However, torture is a reality for many detainees. After his arrest in October 2007, at his home in Arakan State, Ko Zaw was tortured. He explains that he ‘was handcuffed and taken by motorcycle to the police station. I was continuously interrogated at night and in the day time from the time I arrived in police custody. I was also deprived of drinking water, meals, sleeping and I wasn’t allowed to have a bath. When I was interrogated, I was beaten hard on my ears, punched in my face and was told to stand up for a long time.’
U Tin says that the absence of the International Committee of the Red Cross (ICRC) has made life tougher than it might otherwise be for political prisoners. The ICRC has suspended visits to political prisoners since early 2006, citing the State Peace and Development Council’s (SPDC) insistence that it monitor the meetings, a contravention of ICRC procedures and of international law. However, a recent visit to Burma by US Sen. John McCain seems to have opened the door for the ICRC, somewhat at least. McCain raised the issue in meetings with the Burmese government, and subsequently, state-run newspaper The New Light of Myanmar reported on July 7 that three ICRC officials visited three prisons on July 1 and 2, though political prisoners weren’t seen.
The SPDC was the name for the Burmese military junta prior to the establishment of a nominally civilian government in March 2011, after rigged elections in November 2010 produced a landslide win for the party formed by the SPDC – the Union Solidarity and Development Party (USDP). Attempts by some of the tiny grouping of opposition politicians in Burma’s new parliament to promote a wider amnesty for the country’s political prisoners and prisoners of conscience have fallen flat, to date.
The freeing of political prisoners – who are deemed mere criminals by the Burmese government – is regarded as a litmus test of the new Thein Sein-led Government’s reformist intentions by some Western counterparts, who say they could relax sanctions against the country's rulers if political prisoners are released. The country's best known former political prisoner, Aung San Suu Kyi, was freed from house arrest on November 13, 2010. She has been warned not to get involved in political activity by the country's rulers, and to date has made only one trip outside of Rangoon, to the spectacular Buddhist temple-laden city of Bagan.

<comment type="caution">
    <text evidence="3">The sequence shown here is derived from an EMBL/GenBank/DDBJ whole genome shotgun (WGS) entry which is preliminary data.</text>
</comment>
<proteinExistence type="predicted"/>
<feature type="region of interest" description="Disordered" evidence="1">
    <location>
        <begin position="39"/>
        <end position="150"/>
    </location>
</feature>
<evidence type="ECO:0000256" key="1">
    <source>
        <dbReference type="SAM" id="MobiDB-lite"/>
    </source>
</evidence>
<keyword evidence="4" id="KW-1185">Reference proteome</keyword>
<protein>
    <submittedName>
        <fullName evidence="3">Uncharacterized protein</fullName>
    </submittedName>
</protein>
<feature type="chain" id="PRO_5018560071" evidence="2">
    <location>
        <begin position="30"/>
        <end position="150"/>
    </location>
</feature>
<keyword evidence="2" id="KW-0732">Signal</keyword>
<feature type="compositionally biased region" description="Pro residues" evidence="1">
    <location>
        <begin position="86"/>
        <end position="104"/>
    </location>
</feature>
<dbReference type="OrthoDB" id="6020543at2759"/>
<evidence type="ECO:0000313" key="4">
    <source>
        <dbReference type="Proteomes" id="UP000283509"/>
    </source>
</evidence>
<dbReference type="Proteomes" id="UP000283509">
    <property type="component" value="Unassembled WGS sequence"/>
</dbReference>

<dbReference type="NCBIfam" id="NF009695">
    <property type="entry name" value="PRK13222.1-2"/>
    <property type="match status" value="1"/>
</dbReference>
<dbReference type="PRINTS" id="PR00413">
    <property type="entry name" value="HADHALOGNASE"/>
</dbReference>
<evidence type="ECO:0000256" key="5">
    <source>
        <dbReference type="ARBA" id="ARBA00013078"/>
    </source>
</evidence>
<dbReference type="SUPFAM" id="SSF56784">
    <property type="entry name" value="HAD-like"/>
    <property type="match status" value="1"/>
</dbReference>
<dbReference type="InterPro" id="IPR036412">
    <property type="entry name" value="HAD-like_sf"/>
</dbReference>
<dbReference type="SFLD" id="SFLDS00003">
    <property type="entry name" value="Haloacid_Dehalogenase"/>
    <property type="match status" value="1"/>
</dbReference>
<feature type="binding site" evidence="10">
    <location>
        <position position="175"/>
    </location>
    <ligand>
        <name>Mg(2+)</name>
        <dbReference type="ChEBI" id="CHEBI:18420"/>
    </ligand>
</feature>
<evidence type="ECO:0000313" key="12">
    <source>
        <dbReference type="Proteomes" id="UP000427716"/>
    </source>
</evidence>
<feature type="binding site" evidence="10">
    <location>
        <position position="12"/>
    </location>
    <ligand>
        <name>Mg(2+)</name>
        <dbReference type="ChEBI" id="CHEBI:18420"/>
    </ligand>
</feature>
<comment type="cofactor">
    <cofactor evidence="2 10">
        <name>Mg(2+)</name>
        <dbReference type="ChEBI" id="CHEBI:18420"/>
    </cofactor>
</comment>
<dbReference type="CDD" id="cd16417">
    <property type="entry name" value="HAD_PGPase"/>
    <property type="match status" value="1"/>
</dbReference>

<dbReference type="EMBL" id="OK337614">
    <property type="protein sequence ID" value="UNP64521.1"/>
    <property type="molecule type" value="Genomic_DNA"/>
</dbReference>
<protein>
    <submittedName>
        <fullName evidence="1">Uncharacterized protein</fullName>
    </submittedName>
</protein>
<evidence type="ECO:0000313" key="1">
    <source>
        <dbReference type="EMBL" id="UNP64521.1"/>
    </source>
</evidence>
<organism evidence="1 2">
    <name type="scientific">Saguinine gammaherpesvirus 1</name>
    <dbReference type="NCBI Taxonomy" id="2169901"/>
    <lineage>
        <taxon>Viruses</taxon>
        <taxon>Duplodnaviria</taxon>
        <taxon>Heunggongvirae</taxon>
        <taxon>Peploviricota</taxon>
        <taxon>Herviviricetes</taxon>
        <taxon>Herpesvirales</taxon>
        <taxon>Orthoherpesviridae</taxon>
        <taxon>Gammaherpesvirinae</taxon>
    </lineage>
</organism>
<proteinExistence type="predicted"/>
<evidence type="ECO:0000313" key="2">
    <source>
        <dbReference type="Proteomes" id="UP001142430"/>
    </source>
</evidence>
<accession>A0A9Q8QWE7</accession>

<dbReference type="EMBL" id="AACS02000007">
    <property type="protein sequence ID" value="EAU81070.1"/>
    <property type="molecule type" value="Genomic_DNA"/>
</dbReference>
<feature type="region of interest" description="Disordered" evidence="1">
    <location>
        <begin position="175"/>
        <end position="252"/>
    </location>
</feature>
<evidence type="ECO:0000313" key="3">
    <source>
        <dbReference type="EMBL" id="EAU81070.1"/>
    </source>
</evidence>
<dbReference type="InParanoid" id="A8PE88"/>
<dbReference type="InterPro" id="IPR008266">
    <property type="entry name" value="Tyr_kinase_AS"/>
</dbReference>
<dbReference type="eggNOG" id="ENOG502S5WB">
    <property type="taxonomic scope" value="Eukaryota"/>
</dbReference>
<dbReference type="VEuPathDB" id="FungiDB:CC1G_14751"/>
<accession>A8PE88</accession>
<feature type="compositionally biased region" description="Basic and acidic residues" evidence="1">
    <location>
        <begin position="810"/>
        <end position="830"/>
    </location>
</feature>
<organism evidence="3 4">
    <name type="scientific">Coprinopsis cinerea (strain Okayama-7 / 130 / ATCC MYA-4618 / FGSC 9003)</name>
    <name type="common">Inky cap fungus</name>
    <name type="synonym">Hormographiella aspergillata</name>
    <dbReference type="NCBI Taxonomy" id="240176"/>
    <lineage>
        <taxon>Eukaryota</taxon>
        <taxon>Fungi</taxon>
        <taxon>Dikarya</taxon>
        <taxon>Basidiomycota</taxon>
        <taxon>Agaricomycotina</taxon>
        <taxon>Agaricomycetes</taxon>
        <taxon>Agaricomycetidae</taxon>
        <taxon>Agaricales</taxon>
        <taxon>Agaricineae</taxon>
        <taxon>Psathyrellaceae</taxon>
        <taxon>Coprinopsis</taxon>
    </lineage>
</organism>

Since the end of the opening session of parliament, some of the opposition parties, including the National Democratic Front (NDF), Democratic Party Myanmar, and the Peace and Diversity Party, have sought to stage demonstrations in support of Burma’s political detainees, but their requests to do so have been turned down.
The AAPP says that there are 1994 political prisoners and prisoners of conscience in jail inside Burma, of which a total of six have been jailed since the country’s November 7, 2010 election, with three of those incarcerated since the March 30 inauguration of a quasi-civilian government. In total, 111 political prisoners have been released to date during 2011. Aside from those amnestied, the rest of the 111 had completed their prison sentences.
Simon Roughneen is an Irish journalist currently in Southeast Asia. He writes for Financial Times, Los Angeles Times, South China Morning Post, Asia Times, The Irrawaddy, ISN, Sunday Business Post and others. He was in Mae Sot in June